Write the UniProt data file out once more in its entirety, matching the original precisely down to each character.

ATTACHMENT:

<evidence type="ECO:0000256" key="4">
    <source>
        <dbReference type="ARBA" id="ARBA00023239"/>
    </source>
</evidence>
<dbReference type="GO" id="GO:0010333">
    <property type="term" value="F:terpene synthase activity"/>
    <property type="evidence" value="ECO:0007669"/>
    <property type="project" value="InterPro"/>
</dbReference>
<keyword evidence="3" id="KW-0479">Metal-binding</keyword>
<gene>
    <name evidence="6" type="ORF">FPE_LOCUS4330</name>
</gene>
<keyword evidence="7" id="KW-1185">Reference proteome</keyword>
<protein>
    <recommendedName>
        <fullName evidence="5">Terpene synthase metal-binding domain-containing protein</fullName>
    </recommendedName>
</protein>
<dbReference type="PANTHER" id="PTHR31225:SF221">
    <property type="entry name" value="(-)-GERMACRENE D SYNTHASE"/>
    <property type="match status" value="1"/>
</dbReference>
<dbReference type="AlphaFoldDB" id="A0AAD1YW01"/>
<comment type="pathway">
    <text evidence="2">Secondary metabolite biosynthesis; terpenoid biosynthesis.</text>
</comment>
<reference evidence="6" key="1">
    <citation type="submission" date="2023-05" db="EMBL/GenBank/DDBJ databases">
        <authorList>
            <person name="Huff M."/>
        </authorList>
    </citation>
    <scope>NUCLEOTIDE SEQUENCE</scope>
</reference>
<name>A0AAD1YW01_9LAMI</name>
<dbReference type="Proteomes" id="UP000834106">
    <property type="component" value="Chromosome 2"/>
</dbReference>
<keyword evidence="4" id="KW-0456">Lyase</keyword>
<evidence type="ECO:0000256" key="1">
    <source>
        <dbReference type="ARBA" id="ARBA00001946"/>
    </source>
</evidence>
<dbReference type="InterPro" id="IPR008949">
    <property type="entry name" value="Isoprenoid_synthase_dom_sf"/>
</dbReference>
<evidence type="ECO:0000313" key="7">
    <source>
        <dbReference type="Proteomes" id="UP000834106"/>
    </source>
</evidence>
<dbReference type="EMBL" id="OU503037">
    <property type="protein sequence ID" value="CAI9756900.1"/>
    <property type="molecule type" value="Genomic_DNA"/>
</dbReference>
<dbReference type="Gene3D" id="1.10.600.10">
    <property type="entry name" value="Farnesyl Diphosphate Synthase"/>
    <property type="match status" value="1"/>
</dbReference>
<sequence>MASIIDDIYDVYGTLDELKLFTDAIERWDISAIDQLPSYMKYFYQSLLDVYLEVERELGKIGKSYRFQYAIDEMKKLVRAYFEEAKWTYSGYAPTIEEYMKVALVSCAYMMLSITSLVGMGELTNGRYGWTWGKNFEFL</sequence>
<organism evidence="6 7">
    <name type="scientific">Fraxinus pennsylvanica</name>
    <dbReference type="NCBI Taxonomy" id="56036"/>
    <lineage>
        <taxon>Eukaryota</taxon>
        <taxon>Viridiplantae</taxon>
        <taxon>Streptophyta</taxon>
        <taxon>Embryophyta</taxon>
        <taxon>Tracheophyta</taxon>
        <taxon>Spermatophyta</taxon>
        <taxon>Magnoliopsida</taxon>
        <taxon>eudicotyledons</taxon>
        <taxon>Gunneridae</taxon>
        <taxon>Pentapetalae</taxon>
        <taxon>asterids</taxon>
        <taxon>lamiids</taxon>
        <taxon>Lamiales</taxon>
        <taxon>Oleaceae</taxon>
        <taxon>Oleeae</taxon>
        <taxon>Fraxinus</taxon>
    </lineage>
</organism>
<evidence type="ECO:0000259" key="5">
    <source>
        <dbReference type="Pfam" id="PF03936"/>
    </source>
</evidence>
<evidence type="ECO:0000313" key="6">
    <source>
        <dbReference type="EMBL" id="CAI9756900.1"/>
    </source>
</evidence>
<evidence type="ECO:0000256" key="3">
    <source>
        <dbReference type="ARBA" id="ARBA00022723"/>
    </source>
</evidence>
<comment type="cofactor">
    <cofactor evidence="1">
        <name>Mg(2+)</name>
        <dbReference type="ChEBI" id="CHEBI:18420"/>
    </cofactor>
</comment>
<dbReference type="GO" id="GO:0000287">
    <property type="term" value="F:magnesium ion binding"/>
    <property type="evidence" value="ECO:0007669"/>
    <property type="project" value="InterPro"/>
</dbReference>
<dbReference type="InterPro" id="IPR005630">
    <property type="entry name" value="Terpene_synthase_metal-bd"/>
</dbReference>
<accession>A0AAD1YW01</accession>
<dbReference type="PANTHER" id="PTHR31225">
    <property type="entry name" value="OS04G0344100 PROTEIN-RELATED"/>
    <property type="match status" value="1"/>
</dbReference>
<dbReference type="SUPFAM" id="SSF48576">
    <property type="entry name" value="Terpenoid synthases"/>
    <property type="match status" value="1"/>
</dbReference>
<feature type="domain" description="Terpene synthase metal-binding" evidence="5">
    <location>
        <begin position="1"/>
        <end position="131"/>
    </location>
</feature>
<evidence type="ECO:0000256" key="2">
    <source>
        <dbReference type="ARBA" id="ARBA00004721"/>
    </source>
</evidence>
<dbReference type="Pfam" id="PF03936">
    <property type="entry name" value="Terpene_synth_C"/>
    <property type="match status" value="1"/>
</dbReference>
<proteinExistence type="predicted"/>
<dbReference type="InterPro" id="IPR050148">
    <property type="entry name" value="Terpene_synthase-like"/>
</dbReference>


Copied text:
<evidence type="ECO:0000256" key="4">
    <source>
        <dbReference type="ARBA" id="ARBA00023239"/>
    </source>
</evidence>
<dbReference type="GO" id="GO:0010333">
    <property type="term" value="F:terpene synthase activity"/>
    <property type="evidence" value="ECO:0007669"/>
    <property type="project" value="InterPro"/>
</dbReference>
<keyword evidence="3" id="KW-0479">Metal-binding</keyword>
<gene>
    <name evidence="6" type="ORF">FPE_LOCUS4330</name>
</gene>
<keyword evidence="7" id="KW-1185">Reference proteome</keyword>
<protein>
    <recommendedName>
        <fullName evidence="5">Terpene synthase metal-binding domain-containing protein</fullName>
    </recommendedName>
</protein>
<dbReference type="PANTHER" id="PTHR31225:SF221">
    <property type="entry name" value="(-)-GERMACRENE D SYNTHASE"/>
    <property type="match status" value="1"/>
</dbReference>
<dbReference type="AlphaFoldDB" id="A0AAD1YW01"/>
<comment type="pathway">
    <text evidence="2">Secondary metabolite biosynthesis; terpenoid biosynthesis.</text>
</comment>
<reference evidence="6" key="1">
    <citation type="submission" date="2023-05" db="EMBL/GenBank/DDBJ databases">
        <authorList>
            <person name="Huff M."/>
        </authorList>
    </citation>
    <scope>NUCLEOTIDE SEQUENCE</scope>
</reference>
<name>A0AAD1YW01_9LAMI</name>
<dbReference type="Proteomes" id="UP000834106">
    <property type="component" value="Chromosome 2"/>
</dbReference>
<keyword evidence="4" id="KW-0456">Lyase</keyword>
<evidence type="ECO:0000256" key="1">
    <source>
        <dbReference type="ARBA" id="ARBA00001946"/>
    </source>
</evidence>
<dbReference type="InterPro" id="IPR008949">
    <property type="entry name" value="Isoprenoid_synthase_dom_sf"/>
</dbReference>
<evidence type="ECO:0000313" key="7">
    <source>
        <dbReference type="Proteomes" id="UP000834106"/>
    </source>
</evidence>
<dbReference type="EMBL" id="OU503037">
    <property type="protein sequence ID" value="CAI9756900.1"/>
    <property type="molecule type" value="Genomic_DNA"/>
</dbReference>
<dbReference type="Gene3D" id="1.10.600.10">
    <property type="entry name" value="Farnesyl Diphosphate Synthase"/>
    <property type="match status" value="1"/>
</dbReference>
<sequence>MASIIDDIYDVYGTLDELKLFTDAIERWDISAIDQLPSYMKYFYQSLLDVYLEVERELGKIGKSYRFQYAIDEMKKLVRAYFEEAKWTYSGYAPTIEEYMKVALVSCAYMMLSITSLVGMGELTNGRYGWTWGKNFEFL</sequence>
<organism evidence="6 7">
    <name type="scientific">Fraxinus pennsylvanica</name>
    <dbReference type="NCBI Taxonomy" id="56036"/>
    <lineage>
        <taxon>Eukaryota</taxon>
        <taxon>Viridiplantae</taxon>
        <taxon>Streptophyta</taxon>
        <taxon>Embryophyta</taxon>
        <taxon>Tracheophyta</taxon>
        <taxon>Spermatophyta</taxon>
        <taxon>Magnoliopsida</taxon>
        <taxon>eudicotyledons</taxon>
        <taxon>Gunneridae</taxon>
        <taxon>Pentapetalae</taxon>
        <taxon>asterids</taxon>
        <taxon>lamiids</taxon>
        <taxon>Lamiales</taxon>
        <taxon>Oleaceae</taxon>
        <taxon>Oleeae</taxon>
        <taxon>Fraxinus</taxon>
    </lineage>
</organism>
<evidence type="ECO:0000259" key="5">
    <source>
        <dbReference type="Pfam" id="PF03936"/>
    </source>
</evidence>
<evidence type="ECO:0000313" key="6">
    <source>
        <dbReference type="EMBL" id="CAI9756900.1"/>
    </source>
</evidence>
<evidence type="ECO:0000256" key="3">
    <source>
        <dbReference type="ARBA" id="ARBA00022723"/>
    </source>
</evidence>
<comment type="cofactor">
    <cofactor evidence="1">
        <name>Mg(2+)</name>
        <dbReference type="ChEBI" id="CHEBI:18420"/>
    </cofactor>
</comment>
<dbReference type="GO" id="GO:0000287">
    <property type="term" value="F:magnesium ion binding"/>
    <property type="evidence" value="ECO:0007669"/>
    <property type="project" value="InterPro"/>
</dbReference>
<dbReference type="InterPro" id="IPR005630">
    <property type="entry name" value="Terpene_synthase_metal-bd"/>
</dbReference>
<accession>A0AAD1YW01</accession>
<dbReference type="PANTHER" id="PTHR31225">
    <property type="entry name" value="OS04G0344100 PROTEIN-RELATED"/>
    <property type="match status" value="1"/>
</dbReference>
<dbReference type="SUPFAM" id="SSF48576">
    <property type="entry name" value="Terpenoid synthases"/>
    <property type="match status" value="1"/>
</dbReference>
<feature type="domain" description="Terpene synthase metal-binding" evidence="5">
    <location>
        <begin position="1"/>
        <end position="131"/>
    </location>
</feature>
<evidence type="ECO:0000256" key="2">
    <source>
        <dbReference type="ARBA" id="ARBA00004721"/>
    </source>
</evidence>
<dbReference type="Pfam" id="PF03936">
    <property type="entry name" value="Terpene_synth_C"/>
    <property type="match status" value="1"/>
</dbReference>
<proteinExistence type="predicted"/>
<dbReference type="InterPro" id="IPR050148">
    <property type="entry name" value="Terpene_synthase-like"/>
</dbReference>